be quiet! Dark Rock Elite and Dark Rock Pro 5 Review
Thermal Performance – Solid performance while being quiet
As always, our CPU cooler testing has been conducted on an overclocked i9-9900K that is clocked at 4.8GHz at 1.2V. Using this configuration, we test the thermals of our processor using various CPU coolers. These tests were heavy loads, using OCCT for 30 minutes. The charts below shows the data we have gathered.
Overall, the Dark Rock Pro 5 and Dark Rock Elite are both solid heatsinks options. At low fan RPMs they are amongst the best performing air heatsinks available. Both perform better than Noctua’s famed NH-D15 heatsink, but at higher RPMs there is stronger competition. Honestly, we are surprised how close both heatsinks are to be quiet’s 360mm Pure Loop 2 AIO liquid cooler in our testing.
At 600 RPM, be quiet’s Dark Rock Elite and Dark Rock Pro 5 deliver near-identical thermal results. This makes sense given how similar both heatsinks are, with the same number of heat pipes and the same fundamental heatsink design and manufacturing. Both heatsinks deliver much better thermals than Noctua’s NH-D15, what used to be the heatsink to beat. Today, the NH-D15 is showing its age, with be quiet’s latest heatsinks smashing it.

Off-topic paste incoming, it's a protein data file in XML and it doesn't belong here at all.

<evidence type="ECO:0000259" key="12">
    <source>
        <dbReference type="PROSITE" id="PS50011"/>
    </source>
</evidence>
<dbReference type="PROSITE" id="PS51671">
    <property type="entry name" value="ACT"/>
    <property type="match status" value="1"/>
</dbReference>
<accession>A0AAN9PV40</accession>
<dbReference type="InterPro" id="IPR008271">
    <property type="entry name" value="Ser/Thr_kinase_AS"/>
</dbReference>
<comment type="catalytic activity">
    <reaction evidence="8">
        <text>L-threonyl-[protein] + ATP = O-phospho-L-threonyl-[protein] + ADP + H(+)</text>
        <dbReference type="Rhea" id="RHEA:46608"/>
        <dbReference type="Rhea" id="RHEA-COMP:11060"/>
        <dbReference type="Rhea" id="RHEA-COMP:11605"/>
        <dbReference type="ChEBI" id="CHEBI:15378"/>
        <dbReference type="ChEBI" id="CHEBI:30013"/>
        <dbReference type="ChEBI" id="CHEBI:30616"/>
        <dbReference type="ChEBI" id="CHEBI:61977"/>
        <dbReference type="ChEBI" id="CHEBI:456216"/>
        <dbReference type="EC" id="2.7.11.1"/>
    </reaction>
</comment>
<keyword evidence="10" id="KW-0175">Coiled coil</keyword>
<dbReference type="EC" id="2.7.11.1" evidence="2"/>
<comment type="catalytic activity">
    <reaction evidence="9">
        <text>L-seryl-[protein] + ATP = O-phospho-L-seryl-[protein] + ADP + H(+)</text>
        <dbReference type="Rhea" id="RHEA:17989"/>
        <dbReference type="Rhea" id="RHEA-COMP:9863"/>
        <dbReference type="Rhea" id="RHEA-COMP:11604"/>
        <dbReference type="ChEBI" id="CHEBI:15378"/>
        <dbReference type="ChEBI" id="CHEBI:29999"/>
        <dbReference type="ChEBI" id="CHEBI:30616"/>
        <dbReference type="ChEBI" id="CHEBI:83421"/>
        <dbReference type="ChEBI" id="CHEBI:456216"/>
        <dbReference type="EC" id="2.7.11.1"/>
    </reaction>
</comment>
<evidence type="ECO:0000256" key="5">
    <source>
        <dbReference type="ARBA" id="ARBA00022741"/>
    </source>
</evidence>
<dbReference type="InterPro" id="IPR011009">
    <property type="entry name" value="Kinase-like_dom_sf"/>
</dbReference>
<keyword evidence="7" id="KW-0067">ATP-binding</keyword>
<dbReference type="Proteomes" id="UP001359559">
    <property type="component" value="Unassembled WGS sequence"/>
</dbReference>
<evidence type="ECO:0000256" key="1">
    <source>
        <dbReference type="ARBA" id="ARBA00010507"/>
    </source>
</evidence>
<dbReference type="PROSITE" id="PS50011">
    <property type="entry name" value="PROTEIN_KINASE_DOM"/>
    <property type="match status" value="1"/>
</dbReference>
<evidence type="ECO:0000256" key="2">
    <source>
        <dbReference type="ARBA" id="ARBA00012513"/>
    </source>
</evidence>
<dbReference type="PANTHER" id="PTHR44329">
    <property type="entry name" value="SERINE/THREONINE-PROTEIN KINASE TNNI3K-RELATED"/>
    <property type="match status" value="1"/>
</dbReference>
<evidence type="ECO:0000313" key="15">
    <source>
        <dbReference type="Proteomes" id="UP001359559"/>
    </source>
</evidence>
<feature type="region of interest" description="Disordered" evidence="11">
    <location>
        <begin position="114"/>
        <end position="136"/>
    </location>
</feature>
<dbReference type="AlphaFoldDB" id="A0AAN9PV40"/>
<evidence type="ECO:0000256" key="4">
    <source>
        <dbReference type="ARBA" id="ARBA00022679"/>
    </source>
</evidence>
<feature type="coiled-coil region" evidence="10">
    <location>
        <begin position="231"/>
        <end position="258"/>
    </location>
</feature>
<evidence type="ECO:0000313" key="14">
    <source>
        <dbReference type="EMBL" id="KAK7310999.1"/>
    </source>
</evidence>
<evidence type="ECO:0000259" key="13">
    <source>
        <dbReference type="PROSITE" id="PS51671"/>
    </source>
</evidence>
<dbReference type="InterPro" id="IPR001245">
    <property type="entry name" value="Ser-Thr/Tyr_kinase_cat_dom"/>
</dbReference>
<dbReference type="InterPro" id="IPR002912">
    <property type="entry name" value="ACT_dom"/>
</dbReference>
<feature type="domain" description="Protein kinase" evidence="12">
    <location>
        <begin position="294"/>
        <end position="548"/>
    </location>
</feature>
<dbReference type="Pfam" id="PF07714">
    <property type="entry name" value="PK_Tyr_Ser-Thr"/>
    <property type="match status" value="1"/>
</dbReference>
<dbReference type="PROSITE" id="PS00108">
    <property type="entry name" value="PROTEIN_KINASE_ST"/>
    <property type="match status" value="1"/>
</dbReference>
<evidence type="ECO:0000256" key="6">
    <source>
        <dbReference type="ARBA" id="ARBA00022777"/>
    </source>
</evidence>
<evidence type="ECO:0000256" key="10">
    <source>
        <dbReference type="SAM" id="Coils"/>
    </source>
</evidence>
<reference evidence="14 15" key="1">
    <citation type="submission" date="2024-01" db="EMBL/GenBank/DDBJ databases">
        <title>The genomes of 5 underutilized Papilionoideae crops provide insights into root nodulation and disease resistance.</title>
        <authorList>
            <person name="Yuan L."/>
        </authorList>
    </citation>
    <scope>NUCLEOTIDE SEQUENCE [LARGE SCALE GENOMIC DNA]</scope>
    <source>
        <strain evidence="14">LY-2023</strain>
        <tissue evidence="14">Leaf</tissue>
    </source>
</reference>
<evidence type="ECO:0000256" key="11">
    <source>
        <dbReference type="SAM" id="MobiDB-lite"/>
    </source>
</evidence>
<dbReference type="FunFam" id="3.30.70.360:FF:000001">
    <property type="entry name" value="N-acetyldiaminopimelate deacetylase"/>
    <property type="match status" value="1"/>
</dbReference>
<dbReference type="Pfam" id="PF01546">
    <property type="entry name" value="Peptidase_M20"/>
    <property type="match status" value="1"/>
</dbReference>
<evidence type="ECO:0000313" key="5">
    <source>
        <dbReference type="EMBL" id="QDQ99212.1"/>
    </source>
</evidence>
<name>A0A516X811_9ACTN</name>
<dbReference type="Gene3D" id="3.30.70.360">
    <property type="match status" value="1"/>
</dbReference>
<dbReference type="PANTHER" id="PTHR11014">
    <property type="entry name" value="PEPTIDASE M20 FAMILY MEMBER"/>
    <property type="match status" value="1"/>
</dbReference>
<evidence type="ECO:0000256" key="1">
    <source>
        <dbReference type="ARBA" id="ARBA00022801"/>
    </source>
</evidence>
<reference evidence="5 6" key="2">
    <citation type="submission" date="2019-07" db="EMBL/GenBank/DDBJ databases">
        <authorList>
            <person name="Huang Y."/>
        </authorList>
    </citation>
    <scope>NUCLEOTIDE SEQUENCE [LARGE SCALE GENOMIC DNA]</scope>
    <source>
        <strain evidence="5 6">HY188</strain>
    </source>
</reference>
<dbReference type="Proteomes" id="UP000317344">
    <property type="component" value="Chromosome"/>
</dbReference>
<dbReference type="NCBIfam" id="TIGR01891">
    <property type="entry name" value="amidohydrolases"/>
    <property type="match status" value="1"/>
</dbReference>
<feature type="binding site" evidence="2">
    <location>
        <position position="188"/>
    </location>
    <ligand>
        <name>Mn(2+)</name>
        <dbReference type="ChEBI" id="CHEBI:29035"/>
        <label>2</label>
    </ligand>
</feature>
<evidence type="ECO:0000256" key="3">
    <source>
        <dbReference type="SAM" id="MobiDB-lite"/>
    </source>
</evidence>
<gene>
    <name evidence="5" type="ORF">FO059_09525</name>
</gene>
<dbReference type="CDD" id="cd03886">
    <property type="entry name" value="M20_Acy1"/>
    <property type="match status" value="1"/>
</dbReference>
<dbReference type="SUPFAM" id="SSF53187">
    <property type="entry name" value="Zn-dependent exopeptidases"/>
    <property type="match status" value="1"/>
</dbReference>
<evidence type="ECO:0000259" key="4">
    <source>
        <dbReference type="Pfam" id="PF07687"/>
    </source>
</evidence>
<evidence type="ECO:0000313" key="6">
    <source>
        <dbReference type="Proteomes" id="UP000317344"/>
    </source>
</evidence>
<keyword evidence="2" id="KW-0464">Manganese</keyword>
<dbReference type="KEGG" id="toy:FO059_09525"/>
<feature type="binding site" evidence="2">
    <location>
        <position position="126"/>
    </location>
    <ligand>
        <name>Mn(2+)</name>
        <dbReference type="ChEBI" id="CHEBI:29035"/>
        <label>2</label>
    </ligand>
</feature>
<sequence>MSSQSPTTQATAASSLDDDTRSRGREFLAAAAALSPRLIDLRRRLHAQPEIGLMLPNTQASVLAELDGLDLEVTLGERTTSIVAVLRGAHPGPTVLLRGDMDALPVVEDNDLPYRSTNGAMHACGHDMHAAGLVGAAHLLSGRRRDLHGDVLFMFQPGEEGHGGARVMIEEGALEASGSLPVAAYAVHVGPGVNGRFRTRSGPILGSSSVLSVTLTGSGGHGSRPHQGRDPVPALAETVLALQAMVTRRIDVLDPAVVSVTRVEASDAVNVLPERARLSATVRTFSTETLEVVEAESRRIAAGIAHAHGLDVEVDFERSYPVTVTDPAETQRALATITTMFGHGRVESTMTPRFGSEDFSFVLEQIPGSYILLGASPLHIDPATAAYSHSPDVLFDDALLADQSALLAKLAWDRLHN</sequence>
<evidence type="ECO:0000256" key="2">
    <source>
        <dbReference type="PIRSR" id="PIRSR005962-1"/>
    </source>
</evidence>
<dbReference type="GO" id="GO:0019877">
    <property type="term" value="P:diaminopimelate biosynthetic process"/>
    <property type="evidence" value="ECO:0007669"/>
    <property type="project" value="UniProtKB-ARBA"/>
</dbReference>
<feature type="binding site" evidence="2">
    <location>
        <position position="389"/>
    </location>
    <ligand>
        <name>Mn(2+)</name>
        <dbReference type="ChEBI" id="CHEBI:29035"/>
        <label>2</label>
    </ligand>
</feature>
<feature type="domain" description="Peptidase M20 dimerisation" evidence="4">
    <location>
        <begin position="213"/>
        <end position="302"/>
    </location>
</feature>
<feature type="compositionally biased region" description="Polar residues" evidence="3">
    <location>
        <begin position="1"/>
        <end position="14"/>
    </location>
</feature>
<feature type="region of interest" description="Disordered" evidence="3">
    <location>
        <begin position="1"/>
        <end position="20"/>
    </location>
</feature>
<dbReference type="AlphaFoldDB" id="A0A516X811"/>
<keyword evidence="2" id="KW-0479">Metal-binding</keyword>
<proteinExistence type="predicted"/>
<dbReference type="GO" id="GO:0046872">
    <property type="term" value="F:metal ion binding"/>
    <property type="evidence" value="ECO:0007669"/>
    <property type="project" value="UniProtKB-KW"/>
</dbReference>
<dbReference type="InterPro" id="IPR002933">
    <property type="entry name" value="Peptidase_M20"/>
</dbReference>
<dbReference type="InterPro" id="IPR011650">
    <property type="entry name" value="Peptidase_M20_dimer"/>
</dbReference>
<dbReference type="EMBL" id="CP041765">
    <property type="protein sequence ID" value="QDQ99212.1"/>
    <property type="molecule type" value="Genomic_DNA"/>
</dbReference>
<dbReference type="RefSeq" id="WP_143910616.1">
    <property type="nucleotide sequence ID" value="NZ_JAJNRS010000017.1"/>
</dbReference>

At 1,000 RPM a performance gap appears between the Dark Rock Pro 5 and the Elite. The Elite delivers better thermal results and is the best performing air-based heatsink in the chart below. This is great news for be quiet, as most modern fans are practically inaudible when running at 1,000 RPM. Great news for users who value silence.
Strangely, at maximum fans speeds the performance of the Dark Rock Pro 5 and Dark Rock Elite become similar again. Perhaps the Elite does not benefit much from increased airflow past a certain threshold? In the graph below the Assassin IV reigns supreme.